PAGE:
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According to the department, the proposed legislation will increase state revenues by $11.2 million in Fiscal Year 2007-08 and by approximately $8.2 million in future years. The bill will also increase the department’s expenditures by approximately $15 million in Fiscal Year 2007-08, with a recurring negative impact of approximately $11.5 million in future years. The department also estimates 102 full- time equivalent (FTE) positions will be needed to handle the anticipated workload increase.

      • III.


  • A.


    • 1.

      Applicability of Municipality/County Mandates Provision: None.

    • 2.


The Department of Business and Professional Regulation in its analysis of the bill has raised the following issues:

Section 23, creating a new subsection 718.111(15), F.S., if applied retroactively, may impair contract rights already established in many declarations of condominium. If the intent is to apply this provision retroactively, the intent should be expressed. Further clarification as to a shortfall of proceeds would be helpful where the shortfall is caused by a high deductible. Further clarification of unit damages in light of those portions a unit covered by the association’s insurance policy under section 718.111(11) and those portions insured by the unit owner would harmonize these two provisions.

Section 26, amending section 718.113(1), F.S., repealing the association’s authority to assess the repair costs of a limited common element it is required to maintain, if applied retroactively, would raise a constitutional impairment of contract issue and leave the association with an obligation to repair but no funds with which to do so.

Perhaps. sections 26 and 54, amending sections 718.113(7) and 720.304(7), F.S., engrafts First Amendment rights into the association’s rules on the use of the common elements.

One question is whether the state may legislate that all community associations are “state actors” for purposes of imposing constitutional restrictions on what is otherwise private actions. Under Shelley v. Kramer, 334 U.S. 1 (1948), constitutional challenges may only be brought against private organizations where such organizations are performing public functions or where there is significant state involvement. Constitutional challenges to association covenants are private actions not based on constitutional rights. See Sabghir v. Eagle Trace Community Ass’n, Inc., 1997 WL 33635315 (S.D.Fla. 1997) (resident’s constitutional challenge to restrictive covenant against placement of election signs on property would not be dismissed until court determined whether state action existed).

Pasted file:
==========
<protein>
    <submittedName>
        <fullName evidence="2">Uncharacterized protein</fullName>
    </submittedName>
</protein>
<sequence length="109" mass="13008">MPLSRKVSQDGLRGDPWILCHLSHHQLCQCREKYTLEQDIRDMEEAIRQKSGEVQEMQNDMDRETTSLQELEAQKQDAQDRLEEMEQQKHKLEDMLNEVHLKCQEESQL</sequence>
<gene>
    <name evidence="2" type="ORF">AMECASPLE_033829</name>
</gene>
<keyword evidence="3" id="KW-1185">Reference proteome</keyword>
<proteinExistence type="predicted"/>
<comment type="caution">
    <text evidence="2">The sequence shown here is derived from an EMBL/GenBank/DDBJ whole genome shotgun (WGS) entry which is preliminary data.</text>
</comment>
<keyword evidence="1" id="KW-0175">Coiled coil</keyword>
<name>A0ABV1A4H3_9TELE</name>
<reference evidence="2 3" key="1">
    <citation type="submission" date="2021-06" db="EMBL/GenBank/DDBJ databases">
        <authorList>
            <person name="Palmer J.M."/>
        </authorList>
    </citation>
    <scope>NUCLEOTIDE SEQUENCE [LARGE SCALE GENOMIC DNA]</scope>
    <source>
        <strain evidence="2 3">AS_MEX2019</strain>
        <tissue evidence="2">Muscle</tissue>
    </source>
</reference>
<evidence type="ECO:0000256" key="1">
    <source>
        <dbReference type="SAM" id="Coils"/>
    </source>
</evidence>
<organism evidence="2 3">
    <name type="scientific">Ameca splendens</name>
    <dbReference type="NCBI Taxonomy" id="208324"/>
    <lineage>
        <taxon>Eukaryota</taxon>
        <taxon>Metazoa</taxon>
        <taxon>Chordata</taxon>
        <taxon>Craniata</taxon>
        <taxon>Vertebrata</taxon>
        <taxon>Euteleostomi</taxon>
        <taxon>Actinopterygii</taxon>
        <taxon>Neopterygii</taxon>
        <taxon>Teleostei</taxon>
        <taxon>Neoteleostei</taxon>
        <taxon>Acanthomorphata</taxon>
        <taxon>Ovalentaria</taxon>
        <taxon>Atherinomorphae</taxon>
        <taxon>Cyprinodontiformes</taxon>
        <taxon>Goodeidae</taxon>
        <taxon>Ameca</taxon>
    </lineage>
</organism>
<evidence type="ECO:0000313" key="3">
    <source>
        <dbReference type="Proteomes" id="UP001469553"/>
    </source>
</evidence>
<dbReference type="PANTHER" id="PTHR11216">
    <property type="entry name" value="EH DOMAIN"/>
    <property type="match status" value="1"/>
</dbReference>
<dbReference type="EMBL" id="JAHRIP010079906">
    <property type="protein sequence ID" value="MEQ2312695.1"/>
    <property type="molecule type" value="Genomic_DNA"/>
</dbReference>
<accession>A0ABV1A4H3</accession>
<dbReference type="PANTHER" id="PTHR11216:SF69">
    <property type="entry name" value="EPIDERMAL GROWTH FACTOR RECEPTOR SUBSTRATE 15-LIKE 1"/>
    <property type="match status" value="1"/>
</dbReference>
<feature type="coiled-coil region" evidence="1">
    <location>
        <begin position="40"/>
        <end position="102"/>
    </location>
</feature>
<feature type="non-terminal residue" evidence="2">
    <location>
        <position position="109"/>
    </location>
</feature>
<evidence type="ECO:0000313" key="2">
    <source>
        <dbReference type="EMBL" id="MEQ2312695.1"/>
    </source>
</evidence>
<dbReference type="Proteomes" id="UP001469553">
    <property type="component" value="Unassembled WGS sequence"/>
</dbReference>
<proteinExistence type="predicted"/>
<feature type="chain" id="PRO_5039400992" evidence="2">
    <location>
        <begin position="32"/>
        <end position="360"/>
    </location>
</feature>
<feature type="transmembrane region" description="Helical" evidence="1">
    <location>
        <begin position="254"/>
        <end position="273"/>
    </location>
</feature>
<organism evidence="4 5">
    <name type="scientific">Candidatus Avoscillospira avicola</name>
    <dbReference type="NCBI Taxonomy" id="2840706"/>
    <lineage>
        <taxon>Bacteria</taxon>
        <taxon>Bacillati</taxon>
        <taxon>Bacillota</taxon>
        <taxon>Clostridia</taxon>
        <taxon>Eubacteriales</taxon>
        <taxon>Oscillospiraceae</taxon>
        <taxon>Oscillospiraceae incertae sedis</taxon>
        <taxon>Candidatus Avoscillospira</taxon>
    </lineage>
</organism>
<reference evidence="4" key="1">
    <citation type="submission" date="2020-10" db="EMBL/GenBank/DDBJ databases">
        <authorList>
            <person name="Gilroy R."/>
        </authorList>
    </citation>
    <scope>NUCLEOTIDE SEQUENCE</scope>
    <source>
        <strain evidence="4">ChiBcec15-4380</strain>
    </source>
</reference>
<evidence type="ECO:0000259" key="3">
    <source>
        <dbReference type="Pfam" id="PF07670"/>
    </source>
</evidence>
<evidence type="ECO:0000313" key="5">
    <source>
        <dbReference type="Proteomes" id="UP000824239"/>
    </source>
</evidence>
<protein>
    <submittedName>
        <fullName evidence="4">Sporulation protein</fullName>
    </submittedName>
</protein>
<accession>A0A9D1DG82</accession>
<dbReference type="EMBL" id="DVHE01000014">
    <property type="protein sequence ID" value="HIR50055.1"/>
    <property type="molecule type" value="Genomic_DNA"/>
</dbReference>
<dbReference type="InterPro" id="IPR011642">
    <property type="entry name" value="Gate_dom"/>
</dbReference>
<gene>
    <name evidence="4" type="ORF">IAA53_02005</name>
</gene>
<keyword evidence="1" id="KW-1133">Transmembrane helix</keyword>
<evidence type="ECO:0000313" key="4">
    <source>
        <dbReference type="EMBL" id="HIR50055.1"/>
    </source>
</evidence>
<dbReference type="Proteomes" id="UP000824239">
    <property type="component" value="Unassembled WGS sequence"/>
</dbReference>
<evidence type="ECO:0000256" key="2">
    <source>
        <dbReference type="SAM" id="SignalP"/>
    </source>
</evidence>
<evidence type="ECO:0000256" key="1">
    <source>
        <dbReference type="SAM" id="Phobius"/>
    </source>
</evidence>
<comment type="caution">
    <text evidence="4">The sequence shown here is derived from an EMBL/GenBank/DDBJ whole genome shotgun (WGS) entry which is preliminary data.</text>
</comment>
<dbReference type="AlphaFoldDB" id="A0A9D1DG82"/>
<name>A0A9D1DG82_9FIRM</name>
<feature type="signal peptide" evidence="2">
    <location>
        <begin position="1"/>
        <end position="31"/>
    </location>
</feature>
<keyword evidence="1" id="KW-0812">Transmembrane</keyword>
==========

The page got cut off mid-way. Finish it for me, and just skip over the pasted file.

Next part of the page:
Corporations are creatures of statute and have those rights and obligations imposed by law, so the second part of the question is whether the legislature may impose constitutional restrictions on corporations.

The religious assembly and religiously mandated display statutory impositions on associations and unit owners will overturn Neuman v. Grandview at Emerald Hills, Inc., 861 So. 2d 494 (Fla. 4th DCA 2003), which held that under section 718.123, Florida Statutes, an association may prohibit religious services on the common elements without violating the statutory right of peaceful assembly, and similar line of cases. See also Tower Forty-One Ass’n, Inc. v. Levitt, 426 So. 2d 1290 (Fla. 3d DCA





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